In which Dodger shares a burden or two or three
“Why are you telling me this?” Lelanea finally asked.
Dodger was surprised by the calmness in her voice. “Because I know something about you that you’d rather no one knew. I felt it was only fair if the same were true.”
Lelanea did something then that Dodger didn’t expect. Not after what he’d told her. Not after the terrible things he had forced upon her conscience. She smiled.
“Thank you,” she said. “That must have been hard for you to do.”
“It was,” he said. Running his hands through his hair, he added, “I’ve never told another living soul about that.”
Dodger shook his head, more ashamed by that admission than by the whole of his story.
She smiled wider. “Then I am doubly honored that you trust me with your secret.”
“That’s just my point,” Dodger said. “The secrets have to stop. You folks hired me to protect you. Now it don’t bother me that the things you hired me to keep you safe from are a little outside my range of experience. I can deal with unusual. I can adopt and adapt, and I can get the job done. But there are things about the crew I need to know to get that job done, and y’all keep hiding things from me. I need to know the truth.”
The smile faded with his demand. “You should know as well as anyone that the truth can be too complicated to explain right away. That there is a time and a place for everything.”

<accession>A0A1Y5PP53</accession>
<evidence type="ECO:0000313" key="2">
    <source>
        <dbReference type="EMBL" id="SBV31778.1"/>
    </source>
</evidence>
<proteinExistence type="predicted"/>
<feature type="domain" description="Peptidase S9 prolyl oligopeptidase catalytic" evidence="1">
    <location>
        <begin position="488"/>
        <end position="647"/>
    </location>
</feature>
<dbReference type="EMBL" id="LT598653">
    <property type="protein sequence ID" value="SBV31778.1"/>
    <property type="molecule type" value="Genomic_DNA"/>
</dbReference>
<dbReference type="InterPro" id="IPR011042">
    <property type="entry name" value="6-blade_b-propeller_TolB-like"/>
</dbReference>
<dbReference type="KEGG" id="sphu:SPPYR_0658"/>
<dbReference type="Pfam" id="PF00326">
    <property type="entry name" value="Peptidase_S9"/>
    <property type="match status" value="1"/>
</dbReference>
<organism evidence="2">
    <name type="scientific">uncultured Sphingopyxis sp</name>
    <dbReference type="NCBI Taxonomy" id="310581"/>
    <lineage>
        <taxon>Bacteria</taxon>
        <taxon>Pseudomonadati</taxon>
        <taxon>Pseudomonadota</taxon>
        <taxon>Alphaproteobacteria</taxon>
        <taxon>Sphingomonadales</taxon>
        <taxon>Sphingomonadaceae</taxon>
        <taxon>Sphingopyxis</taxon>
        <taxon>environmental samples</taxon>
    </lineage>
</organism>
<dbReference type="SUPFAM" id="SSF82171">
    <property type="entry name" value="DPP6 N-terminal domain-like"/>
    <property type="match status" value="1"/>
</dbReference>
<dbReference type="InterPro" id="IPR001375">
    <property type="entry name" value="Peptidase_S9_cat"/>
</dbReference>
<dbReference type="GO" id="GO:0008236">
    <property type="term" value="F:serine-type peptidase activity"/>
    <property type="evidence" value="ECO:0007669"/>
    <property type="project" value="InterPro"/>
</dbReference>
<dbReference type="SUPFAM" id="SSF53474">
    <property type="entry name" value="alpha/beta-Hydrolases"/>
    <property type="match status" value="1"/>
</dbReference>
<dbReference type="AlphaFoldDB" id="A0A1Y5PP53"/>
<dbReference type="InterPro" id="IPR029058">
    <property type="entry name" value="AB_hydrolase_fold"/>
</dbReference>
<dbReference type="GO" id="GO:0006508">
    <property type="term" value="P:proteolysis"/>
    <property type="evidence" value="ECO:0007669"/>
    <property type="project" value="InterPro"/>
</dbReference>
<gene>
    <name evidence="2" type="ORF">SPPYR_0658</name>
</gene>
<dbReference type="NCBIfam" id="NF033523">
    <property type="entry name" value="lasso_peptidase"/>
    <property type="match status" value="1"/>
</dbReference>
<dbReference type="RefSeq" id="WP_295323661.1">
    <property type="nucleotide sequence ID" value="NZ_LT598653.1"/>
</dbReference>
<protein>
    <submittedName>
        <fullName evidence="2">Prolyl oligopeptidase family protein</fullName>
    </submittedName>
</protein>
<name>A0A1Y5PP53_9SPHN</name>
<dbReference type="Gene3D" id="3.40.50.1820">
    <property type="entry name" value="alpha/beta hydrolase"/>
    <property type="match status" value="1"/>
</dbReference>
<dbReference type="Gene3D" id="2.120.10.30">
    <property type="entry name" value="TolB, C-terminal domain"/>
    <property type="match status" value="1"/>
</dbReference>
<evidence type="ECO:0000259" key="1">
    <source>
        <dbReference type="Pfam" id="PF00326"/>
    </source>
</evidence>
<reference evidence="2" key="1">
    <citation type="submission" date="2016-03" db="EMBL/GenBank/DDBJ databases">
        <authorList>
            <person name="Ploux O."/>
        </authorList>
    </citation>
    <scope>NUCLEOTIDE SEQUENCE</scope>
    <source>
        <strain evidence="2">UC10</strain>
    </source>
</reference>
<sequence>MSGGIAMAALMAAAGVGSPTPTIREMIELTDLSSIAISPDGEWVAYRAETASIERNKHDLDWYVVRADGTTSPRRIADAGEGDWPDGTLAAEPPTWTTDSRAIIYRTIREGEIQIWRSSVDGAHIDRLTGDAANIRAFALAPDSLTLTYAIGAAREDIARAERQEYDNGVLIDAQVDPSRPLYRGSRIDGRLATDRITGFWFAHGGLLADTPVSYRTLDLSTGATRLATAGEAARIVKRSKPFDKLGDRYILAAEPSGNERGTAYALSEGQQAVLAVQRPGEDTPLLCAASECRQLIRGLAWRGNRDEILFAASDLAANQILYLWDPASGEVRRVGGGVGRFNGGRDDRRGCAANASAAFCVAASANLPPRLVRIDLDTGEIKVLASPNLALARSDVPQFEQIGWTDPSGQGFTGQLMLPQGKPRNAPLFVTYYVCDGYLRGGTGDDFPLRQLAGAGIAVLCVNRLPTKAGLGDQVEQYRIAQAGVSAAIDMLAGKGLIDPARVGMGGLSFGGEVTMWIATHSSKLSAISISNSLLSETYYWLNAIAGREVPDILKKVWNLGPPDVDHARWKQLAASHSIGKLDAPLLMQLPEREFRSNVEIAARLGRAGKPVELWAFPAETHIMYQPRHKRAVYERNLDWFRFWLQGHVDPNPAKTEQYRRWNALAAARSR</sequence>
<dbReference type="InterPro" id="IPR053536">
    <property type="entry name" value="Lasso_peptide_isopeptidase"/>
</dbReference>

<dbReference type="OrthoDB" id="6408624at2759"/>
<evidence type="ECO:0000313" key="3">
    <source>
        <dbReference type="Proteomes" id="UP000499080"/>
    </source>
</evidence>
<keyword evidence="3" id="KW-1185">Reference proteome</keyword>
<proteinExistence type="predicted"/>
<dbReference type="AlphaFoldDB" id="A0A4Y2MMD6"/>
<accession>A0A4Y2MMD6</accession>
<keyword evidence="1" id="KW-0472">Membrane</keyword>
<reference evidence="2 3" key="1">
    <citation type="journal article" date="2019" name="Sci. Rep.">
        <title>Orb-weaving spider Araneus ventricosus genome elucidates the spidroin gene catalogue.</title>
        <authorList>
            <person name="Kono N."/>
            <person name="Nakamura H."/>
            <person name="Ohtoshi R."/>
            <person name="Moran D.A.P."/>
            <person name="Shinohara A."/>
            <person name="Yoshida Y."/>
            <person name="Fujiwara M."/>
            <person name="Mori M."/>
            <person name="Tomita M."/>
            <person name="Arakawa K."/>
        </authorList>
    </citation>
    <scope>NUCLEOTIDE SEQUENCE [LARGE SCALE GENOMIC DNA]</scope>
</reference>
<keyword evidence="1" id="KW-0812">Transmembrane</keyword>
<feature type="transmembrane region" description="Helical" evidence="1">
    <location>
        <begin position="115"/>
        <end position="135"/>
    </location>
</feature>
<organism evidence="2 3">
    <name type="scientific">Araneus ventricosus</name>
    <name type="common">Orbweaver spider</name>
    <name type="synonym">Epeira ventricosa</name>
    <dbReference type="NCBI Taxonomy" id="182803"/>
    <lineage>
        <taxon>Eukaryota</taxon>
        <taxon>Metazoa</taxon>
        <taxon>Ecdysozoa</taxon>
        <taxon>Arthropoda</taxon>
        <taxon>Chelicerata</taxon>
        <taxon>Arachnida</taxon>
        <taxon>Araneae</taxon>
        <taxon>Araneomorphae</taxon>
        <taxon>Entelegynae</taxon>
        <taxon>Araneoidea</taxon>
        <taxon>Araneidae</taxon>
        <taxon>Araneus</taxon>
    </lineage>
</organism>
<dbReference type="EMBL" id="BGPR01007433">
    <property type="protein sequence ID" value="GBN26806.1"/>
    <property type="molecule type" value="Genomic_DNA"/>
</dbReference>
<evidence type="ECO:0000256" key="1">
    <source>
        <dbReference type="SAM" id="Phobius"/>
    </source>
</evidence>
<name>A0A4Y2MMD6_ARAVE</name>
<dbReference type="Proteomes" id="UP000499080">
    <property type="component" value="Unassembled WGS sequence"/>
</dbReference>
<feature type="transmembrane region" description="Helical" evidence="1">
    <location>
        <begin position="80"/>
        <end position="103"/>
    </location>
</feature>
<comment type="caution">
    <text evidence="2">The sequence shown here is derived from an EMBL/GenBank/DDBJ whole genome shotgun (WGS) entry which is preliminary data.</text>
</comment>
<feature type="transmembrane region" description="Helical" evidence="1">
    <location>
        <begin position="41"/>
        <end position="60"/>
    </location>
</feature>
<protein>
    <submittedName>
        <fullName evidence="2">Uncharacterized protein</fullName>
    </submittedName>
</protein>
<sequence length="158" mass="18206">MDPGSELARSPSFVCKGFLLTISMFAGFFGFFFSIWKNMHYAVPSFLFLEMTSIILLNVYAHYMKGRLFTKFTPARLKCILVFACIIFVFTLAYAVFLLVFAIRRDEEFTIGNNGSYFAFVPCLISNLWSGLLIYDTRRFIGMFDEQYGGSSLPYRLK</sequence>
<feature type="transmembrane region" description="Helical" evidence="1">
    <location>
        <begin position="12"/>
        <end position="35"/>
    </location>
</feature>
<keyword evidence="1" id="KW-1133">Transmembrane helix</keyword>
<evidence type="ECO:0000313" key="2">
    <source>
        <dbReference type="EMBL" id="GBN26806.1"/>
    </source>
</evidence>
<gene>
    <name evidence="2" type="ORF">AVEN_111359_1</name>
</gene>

“Pardon me when I say this, ma’am, but I’m gonna have to call bullshit on you there.”
For the first time since he began his story, Lelanea looked genuinely surprised.
“Excuse me?” she asked.
“I said I call bullshit,” Dodger repeated. “This ain’t about explaining things when the time is right, because there’s no right time for something this big. I dare say you weren’t planning on ever telling me. If you had it your way, I’d never know the truth. Because this ain’t about knowing the truth, it’s about not trusting me with it. The real shame is, if you can’t trust the man who’s willing to jump into the path of an oncoming bullet to make sure you stay safe, then who can you trust?”
Lelanea considered this for a moment. “You’re correct, of course. I apologize if I seem unappreciative of your protection.”
“No need. I wasn’t trying to be spiteful. I just want you to know that you can trust me. And to be sure I can trust you. I think the time for secrets is done.”
“We have a right to keep our pasts to ourselves, Mr. Dodger. Boon knew that much.”
That was a low blow, but one for which Dodger was prepared. “I take it there was quite a bit that Boon knew that I still don’t. But in the end, it didn’t matter. You all continued to keep secrets from one another. Secrets are what got your Boon killed. And I don’t plan on following in his footsteps.”
She scowled at this, that pert little angry frown that drove Dodger mad with desire for her. She was just as beautiful irritated as she was when she was pleased. “Listen here, you can’t expect to just climb aboard and have all of us confess every single thing about ourselves. That level of intimacy is just vulgar.”
“Miss Lelanea, please don’t misunderstand what I’m trying to say here. I don’t need to know every little thing about each one of you. I don’t need to know that your favorite color is red. Or that the doc had an imaginary friend named Freddy when he was five. Or that Feng takes two lumps of sugar in his tea. Or that Ched prefers cotton undies to silk drawers because they breathe better against his oh-so-delicate skin.”
Lelanea gave a little chuckle before she could cover her mouth in time to stifle it.